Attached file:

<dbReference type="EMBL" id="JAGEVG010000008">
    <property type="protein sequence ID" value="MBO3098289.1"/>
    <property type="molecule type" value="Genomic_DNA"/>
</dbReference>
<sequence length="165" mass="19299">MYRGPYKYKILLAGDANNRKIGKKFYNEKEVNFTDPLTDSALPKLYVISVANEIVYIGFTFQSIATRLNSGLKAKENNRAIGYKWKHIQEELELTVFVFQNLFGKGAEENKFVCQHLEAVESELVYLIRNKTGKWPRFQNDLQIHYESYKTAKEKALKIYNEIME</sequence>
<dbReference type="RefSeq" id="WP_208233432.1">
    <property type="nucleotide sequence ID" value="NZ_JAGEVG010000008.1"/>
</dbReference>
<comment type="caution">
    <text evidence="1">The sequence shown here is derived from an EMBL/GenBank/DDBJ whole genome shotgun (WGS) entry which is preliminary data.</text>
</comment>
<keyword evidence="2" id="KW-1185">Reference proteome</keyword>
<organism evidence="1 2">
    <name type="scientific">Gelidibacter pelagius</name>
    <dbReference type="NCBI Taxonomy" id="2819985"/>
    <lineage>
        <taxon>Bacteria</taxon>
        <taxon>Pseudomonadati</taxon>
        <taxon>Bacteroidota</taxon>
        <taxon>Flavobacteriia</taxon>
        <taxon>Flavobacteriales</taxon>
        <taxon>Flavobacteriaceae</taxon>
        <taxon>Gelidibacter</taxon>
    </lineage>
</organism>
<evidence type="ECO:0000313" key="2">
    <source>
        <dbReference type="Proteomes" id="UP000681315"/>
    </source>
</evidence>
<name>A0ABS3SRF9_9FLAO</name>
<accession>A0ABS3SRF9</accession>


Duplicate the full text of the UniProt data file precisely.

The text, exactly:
<dbReference type="EMBL" id="JAGEVG010000008">
    <property type="protein sequence ID" value="MBO3098289.1"/>
    <property type="molecule type" value="Genomic_DNA"/>
</dbReference>
<sequence length="165" mass="19299">MYRGPYKYKILLAGDANNRKIGKKFYNEKEVNFTDPLTDSALPKLYVISVANEIVYIGFTFQSIATRLNSGLKAKENNRAIGYKWKHIQEELELTVFVFQNLFGKGAEENKFVCQHLEAVESELVYLIRNKTGKWPRFQNDLQIHYESYKTAKEKALKIYNEIME</sequence>
<dbReference type="RefSeq" id="WP_208233432.1">
    <property type="nucleotide sequence ID" value="NZ_JAGEVG010000008.1"/>
</dbReference>
<comment type="caution">
    <text evidence="1">The sequence shown here is derived from an EMBL/GenBank/DDBJ whole genome shotgun (WGS) entry which is preliminary data.</text>
</comment>
<keyword evidence="2" id="KW-1185">Reference proteome</keyword>
<organism evidence="1 2">
    <name type="scientific">Gelidibacter pelagius</name>
    <dbReference type="NCBI Taxonomy" id="2819985"/>
    <lineage>
        <taxon>Bacteria</taxon>
        <taxon>Pseudomonadati</taxon>
        <taxon>Bacteroidota</taxon>
        <taxon>Flavobacteriia</taxon>
        <taxon>Flavobacteriales</taxon>
        <taxon>Flavobacteriaceae</taxon>
        <taxon>Gelidibacter</taxon>
    </lineage>
</organism>
<evidence type="ECO:0000313" key="2">
    <source>
        <dbReference type="Proteomes" id="UP000681315"/>
    </source>
</evidence>
<name>A0ABS3SRF9_9FLAO</name>
<accession>A0ABS3SRF9</accession>